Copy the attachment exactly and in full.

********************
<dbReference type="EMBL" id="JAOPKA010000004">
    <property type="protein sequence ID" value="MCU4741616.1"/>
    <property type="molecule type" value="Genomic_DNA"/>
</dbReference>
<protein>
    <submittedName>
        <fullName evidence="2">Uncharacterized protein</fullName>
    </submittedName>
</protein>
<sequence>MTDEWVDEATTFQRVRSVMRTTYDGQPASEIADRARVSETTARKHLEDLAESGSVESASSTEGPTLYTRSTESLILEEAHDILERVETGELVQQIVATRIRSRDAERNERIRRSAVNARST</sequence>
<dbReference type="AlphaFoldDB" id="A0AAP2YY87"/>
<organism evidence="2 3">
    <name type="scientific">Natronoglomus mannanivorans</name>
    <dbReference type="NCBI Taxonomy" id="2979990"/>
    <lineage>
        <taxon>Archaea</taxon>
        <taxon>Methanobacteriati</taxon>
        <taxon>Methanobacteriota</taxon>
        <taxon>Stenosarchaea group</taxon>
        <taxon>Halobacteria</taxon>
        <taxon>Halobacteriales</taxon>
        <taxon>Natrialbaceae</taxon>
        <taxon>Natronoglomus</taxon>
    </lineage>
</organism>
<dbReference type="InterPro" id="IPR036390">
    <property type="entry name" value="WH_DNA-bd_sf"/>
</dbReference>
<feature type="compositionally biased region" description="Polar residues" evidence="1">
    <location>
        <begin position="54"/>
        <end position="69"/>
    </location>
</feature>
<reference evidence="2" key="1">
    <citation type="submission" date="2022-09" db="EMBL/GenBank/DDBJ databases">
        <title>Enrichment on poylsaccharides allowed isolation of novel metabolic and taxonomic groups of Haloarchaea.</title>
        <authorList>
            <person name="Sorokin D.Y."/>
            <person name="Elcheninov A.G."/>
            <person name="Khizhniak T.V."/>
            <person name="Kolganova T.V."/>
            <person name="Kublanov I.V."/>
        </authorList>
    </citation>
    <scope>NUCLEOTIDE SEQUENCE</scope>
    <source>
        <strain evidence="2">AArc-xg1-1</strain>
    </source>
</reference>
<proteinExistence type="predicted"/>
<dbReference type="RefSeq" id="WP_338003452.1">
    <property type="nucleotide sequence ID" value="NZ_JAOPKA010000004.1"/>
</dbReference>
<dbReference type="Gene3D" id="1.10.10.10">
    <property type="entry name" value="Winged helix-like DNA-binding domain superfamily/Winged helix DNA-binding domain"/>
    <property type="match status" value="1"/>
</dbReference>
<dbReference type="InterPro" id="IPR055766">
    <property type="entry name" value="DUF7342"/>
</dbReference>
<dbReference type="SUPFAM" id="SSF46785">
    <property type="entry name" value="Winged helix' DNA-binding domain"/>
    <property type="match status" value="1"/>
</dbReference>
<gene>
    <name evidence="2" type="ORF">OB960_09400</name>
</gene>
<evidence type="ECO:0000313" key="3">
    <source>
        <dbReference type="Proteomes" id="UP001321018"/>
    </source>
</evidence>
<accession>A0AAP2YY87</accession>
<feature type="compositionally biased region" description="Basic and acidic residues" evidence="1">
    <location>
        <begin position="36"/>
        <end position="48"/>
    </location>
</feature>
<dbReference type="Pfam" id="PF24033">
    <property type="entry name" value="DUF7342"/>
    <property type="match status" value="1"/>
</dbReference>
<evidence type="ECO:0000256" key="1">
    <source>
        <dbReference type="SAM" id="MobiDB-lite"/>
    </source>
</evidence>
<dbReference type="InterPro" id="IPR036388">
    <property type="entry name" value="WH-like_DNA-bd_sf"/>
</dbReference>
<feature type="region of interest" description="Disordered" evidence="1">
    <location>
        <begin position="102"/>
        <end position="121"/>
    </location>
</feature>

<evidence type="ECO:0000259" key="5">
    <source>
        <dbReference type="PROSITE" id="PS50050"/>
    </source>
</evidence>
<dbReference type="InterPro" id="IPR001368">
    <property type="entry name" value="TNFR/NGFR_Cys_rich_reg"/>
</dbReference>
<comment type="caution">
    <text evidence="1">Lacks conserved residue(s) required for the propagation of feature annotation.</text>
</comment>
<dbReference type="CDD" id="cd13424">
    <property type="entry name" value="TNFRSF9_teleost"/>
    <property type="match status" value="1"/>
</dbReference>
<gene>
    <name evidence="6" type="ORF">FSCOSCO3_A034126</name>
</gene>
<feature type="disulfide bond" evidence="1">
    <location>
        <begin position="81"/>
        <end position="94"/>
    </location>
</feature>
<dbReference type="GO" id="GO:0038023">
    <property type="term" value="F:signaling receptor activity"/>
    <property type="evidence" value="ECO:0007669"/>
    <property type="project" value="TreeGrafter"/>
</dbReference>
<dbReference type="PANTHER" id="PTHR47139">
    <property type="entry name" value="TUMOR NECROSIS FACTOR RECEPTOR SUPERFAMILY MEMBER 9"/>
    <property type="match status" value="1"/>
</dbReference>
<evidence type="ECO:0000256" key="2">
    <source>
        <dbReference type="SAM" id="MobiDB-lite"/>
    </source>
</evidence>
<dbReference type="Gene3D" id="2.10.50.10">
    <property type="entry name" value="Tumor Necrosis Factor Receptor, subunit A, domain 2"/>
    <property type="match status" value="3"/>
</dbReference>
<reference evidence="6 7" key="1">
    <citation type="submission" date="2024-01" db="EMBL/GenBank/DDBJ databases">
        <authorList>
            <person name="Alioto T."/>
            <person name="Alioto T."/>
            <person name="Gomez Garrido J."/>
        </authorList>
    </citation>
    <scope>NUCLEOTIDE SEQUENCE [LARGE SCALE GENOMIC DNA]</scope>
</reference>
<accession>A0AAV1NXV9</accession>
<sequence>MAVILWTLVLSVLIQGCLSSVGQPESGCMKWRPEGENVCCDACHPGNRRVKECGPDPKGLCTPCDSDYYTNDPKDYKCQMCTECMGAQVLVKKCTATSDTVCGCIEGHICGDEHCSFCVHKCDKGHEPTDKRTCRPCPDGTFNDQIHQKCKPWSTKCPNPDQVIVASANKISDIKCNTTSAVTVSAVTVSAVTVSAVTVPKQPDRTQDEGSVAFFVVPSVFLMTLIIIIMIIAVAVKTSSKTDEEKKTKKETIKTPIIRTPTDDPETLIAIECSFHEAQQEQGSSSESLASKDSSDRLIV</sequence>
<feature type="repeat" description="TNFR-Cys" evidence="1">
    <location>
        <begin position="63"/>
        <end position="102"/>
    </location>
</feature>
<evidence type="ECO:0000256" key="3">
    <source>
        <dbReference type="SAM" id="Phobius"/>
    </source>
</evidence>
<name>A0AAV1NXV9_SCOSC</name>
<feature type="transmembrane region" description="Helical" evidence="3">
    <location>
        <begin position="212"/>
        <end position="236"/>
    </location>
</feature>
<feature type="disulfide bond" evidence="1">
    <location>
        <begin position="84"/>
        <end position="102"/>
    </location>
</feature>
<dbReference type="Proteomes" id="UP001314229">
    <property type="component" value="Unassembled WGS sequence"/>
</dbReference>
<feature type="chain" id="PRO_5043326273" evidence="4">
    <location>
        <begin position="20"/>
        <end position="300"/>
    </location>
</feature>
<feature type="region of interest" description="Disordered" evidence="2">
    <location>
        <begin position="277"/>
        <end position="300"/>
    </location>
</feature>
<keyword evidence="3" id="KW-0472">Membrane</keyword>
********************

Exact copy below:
<dbReference type="EMBL" id="JAOPKA010000004">
    <property type="protein sequence ID" value="MCU4741616.1"/>
    <property type="molecule type" value="Genomic_DNA"/>
</dbReference>
<protein>
    <submittedName>
        <fullName evidence="2">Uncharacterized protein</fullName>
    </submittedName>
</protein>
<sequence>MTDEWVDEATTFQRVRSVMRTTYDGQPASEIADRARVSETTARKHLEDLAESGSVESASSTEGPTLYTRSTESLILEEAHDILERVETGELVQQIVATRIRSRDAERNERIRRSAVNARST</sequence>
<dbReference type="AlphaFoldDB" id="A0AAP2YY87"/>
<organism evidence="2 3">
    <name type="scientific">Natronoglomus mannanivorans</name>
    <dbReference type="NCBI Taxonomy" id="2979990"/>
    <lineage>
        <taxon>Archaea</taxon>
        <taxon>Methanobacteriati</taxon>
        <taxon>Methanobacteriota</taxon>
        <taxon>Stenosarchaea group</taxon>
        <taxon>Halobacteria</taxon>
        <taxon>Halobacteriales</taxon>
        <taxon>Natrialbaceae</taxon>
        <taxon>Natronoglomus</taxon>
    </lineage>
</organism>
<dbReference type="InterPro" id="IPR036390">
    <property type="entry name" value="WH_DNA-bd_sf"/>
</dbReference>
<feature type="compositionally biased region" description="Polar residues" evidence="1">
    <location>
        <begin position="54"/>
        <end position="69"/>
    </location>
</feature>
<reference evidence="2" key="1">
    <citation type="submission" date="2022-09" db="EMBL/GenBank/DDBJ databases">
        <title>Enrichment on poylsaccharides allowed isolation of novel metabolic and taxonomic groups of Haloarchaea.</title>
        <authorList>
            <person name="Sorokin D.Y."/>
            <person name="Elcheninov A.G."/>
            <person name="Khizhniak T.V."/>
            <person name="Kolganova T.V."/>
            <person name="Kublanov I.V."/>
        </authorList>
    </citation>
    <scope>NUCLEOTIDE SEQUENCE</scope>
    <source>
        <strain evidence="2">AArc-xg1-1</strain>
    </source>
</reference>
<proteinExistence type="predicted"/>
<dbReference type="RefSeq" id="WP_338003452.1">
    <property type="nucleotide sequence ID" value="NZ_JAOPKA010000004.1"/>
</dbReference>
<dbReference type="Gene3D" id="1.10.10.10">
    <property type="entry name" value="Winged helix-like DNA-binding domain superfamily/Winged helix DNA-binding domain"/>
    <property type="match status" value="1"/>
</dbReference>
<dbReference type="InterPro" id="IPR055766">
    <property type="entry name" value="DUF7342"/>
</dbReference>
<dbReference type="SUPFAM" id="SSF46785">
    <property type="entry name" value="Winged helix' DNA-binding domain"/>
    <property type="match status" value="1"/>
</dbReference>
<gene>
    <name evidence="2" type="ORF">OB960_09400</name>
</gene>
<evidence type="ECO:0000313" key="3">
    <source>
        <dbReference type="Proteomes" id="UP001321018"/>
    </source>
</evidence>
<accession>A0AAP2YY87</accession>
<feature type="compositionally biased region" description="Basic and acidic residues" evidence="1">
    <location>
        <begin position="36"/>
        <end position="48"/>
    </location>
</feature>
<dbReference type="Pfam" id="PF24033">
    <property type="entry name" value="DUF7342"/>
    <property type="match status" value="1"/>
</dbReference>
<evidence type="ECO:0000256" key="1">
    <source>
        <dbReference type="SAM" id="MobiDB-lite"/>
    </source>
</evidence>
<dbReference type="InterPro" id="IPR036388">
    <property type="entry name" value="WH-like_DNA-bd_sf"/>
</dbReference>
<feature type="region of interest" description="Disordered" evidence="1">
    <location>
        <begin position="102"/>
        <end position="121"/>
    </location>
</feature>

<evidence type="ECO:0000259" key="5">
    <source>
        <dbReference type="PROSITE" id="PS50050"/>
    </source>
</evidence>
<dbReference type="InterPro" id="IPR001368">
    <property type="entry name" value="TNFR/NGFR_Cys_rich_reg"/>
</dbReference>
<comment type="caution">
    <text evidence="1">Lacks conserved residue(s) required for the propagation of feature annotation.</text>
</comment>
<dbReference type="CDD" id="cd13424">
    <property type="entry name" value="TNFRSF9_teleost"/>
    <property type="match status" value="1"/>
</dbReference>
<gene>
    <name evidence="6" type="ORF">FSCOSCO3_A034126</name>
</gene>
<feature type="disulfide bond" evidence="1">
    <location>
        <begin position="81"/>
        <end position="94"/>
    </location>
</feature>
<dbReference type="GO" id="GO:0038023">
    <property type="term" value="F:signaling receptor activity"/>
    <property type="evidence" value="ECO:0007669"/>
    <property type="project" value="TreeGrafter"/>
</dbReference>
<dbReference type="PANTHER" id="PTHR47139">
    <property type="entry name" value="TUMOR NECROSIS FACTOR RECEPTOR SUPERFAMILY MEMBER 9"/>
    <property type="match status" value="1"/>
</dbReference>
<evidence type="ECO:0000256" key="2">
    <source>
        <dbReference type="SAM" id="MobiDB-lite"/>
    </source>
</evidence>
<dbReference type="Gene3D" id="2.10.50.10">
    <property type="entry name" value="Tumor Necrosis Factor Receptor, subunit A, domain 2"/>
    <property type="match status" value="3"/>
</dbReference>
<reference evidence="6 7" key="1">
    <citation type="submission" date="2024-01" db="EMBL/GenBank/DDBJ databases">
        <authorList>
            <person name="Alioto T."/>
            <person name="Alioto T."/>
            <person name="Gomez Garrido J."/>
        </authorList>
    </citation>
    <scope>NUCLEOTIDE SEQUENCE [LARGE SCALE GENOMIC DNA]</scope>
</reference>
<accession>A0AAV1NXV9</accession>
<sequence>MAVILWTLVLSVLIQGCLSSVGQPESGCMKWRPEGENVCCDACHPGNRRVKECGPDPKGLCTPCDSDYYTNDPKDYKCQMCTECMGAQVLVKKCTATSDTVCGCIEGHICGDEHCSFCVHKCDKGHEPTDKRTCRPCPDGTFNDQIHQKCKPWSTKCPNPDQVIVASANKISDIKCNTTSAVTVSAVTVSAVTVSAVTVPKQPDRTQDEGSVAFFVVPSVFLMTLIIIIMIIAVAVKTSSKTDEEKKTKKETIKTPIIRTPTDDPETLIAIECSFHEAQQEQGSSSESLASKDSSDRLIV</sequence>
<feature type="repeat" description="TNFR-Cys" evidence="1">
    <location>
        <begin position="63"/>
        <end position="102"/>
    </location>
</feature>
<evidence type="ECO:0000256" key="3">
    <source>
        <dbReference type="SAM" id="Phobius"/>
    </source>
</evidence>
<name>A0AAV1NXV9_SCOSC</name>
<feature type="transmembrane region" description="Helical" evidence="3">
    <location>
        <begin position="212"/>
        <end position="236"/>
    </location>
</feature>
<feature type="disulfide bond" evidence="1">
    <location>
        <begin position="84"/>
        <end position="102"/>
    </location>
</feature>
<dbReference type="Proteomes" id="UP001314229">
    <property type="component" value="Unassembled WGS sequence"/>
</dbReference>
<feature type="chain" id="PRO_5043326273" evidence="4">
    <location>
        <begin position="20"/>
        <end position="300"/>
    </location>
</feature>
<feature type="region of interest" description="Disordered" evidence="2">
    <location>
        <begin position="277"/>
        <end position="300"/>
    </location>
</feature>
<keyword evidence="3" id="KW-0472">Membrane</keyword>